Cleveland Browns running back Trent Richardson knows all about heated rivalries. He lived through the greatest in college sports, a rivalry that is more about a birth choice than school pride.
Auburn versus Alabama. Roll Tide or War Eagle.
"It's huge," said Richardson, the fifth overall pick in the NFL draft who played at Alabama. "I really can't explain it to you unless you go down to an Auburn-Alabama game and just see how the fans react to each other and see how big the rivalry is."
Richardson will experience another rivalry for the first time today when the Steelers play the Browns in Cleveland. But, no matter the history and the dislike one town seems to have for the other, he knows it's "not even close" to what he experienced in college.
And Richardson will be a focal point of the rivalry because the Browns run their offense through their 5-foot-9, 230-pound rookie. He leads the team in rushing (670) and receiving (37 catches) and has averaged 107 yards rushing the past three games.
"I know that this town hates the Steelers," Richardson said. "For me, as I see it, it's going to be just like the Alabama-Auburn rivalry. From what I hear, if you beat the Steelers, everything just sticks out about it. The whole season is forgotten. You could be a championship team if you beat the Steelers, from what I hear."
There are aspects of the season the Browns would like to forget, among them losing three games by four points or fewer or blowing double-digit leads to the New York Giants and Dallas Cowboys.
But they are hoping what they have seen from Richardson, along with rookie quarterback Brandon Weeden and rookie receiver Josh Gordon, will provide memorable moments for the future.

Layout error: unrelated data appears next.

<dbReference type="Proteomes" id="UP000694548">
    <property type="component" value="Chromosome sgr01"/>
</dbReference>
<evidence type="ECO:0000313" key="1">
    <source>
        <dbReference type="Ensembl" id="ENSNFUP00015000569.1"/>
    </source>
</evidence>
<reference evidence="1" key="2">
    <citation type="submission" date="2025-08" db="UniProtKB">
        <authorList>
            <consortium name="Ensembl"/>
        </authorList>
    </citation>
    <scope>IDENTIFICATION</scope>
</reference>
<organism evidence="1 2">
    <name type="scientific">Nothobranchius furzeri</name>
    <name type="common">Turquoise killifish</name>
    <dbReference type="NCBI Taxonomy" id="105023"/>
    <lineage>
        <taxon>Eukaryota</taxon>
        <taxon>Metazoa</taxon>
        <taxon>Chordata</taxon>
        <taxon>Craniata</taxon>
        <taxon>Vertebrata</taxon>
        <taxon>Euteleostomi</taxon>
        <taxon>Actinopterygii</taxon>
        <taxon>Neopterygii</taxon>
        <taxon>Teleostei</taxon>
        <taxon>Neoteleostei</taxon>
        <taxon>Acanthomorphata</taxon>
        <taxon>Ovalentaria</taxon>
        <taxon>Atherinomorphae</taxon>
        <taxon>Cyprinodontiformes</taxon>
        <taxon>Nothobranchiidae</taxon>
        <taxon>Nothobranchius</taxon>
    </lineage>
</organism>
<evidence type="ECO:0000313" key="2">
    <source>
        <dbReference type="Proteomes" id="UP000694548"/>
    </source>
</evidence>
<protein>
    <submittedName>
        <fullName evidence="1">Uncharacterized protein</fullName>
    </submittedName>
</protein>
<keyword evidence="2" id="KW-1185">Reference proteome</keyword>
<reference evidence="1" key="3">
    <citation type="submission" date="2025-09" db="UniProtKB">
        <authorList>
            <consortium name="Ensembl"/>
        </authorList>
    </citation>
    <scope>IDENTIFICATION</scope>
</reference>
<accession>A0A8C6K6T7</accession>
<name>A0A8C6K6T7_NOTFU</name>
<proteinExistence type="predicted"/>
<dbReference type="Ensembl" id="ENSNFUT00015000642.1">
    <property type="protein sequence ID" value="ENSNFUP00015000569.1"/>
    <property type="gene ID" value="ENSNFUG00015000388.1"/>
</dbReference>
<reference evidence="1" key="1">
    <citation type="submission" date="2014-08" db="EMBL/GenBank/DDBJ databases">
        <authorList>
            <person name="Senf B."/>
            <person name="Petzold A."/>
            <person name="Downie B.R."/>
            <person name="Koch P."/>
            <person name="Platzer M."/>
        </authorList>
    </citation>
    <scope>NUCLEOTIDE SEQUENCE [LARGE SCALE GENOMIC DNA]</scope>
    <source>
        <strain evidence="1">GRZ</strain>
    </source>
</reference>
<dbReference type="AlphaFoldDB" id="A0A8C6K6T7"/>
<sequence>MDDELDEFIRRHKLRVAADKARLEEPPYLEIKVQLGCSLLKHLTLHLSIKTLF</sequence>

"Sometimes it is frustrating and you get upset," Richardson said. "But you have to learn in this division and this league that you can't win every game. ... As long as you gave your all, people know that you did your job."
Richardson is rounding into form after missing all of the preseason because of arthroscopic knee surgery. He had 109 yards rushing on 19 carries in the second game against the Cincinnati Bengals but developed a rib cartilage injury that limited his playing time and effectiveness the next two games.
In his past three games, Richardson had 100-yard efforts against the San Diego Chargers and Baltimore Ravens and 95 yards rushing against the Cowboys. He had 34 touches in Dallas -- 28 rushes, six catches -- and appeared to run out of gas in the second half.
The Steelers have allowed two 100-yard rushers this season but last week against the Ravens, they held Ray Rice to 40 yards on 20 carries. Richardson has the same small, powerful build as Rice.
"He carries the weight on both sides," defensive coordinator Dick LeBeau said.
Gerry Dulac: firstname.lastname@example.org; twitter: @gerrydulac.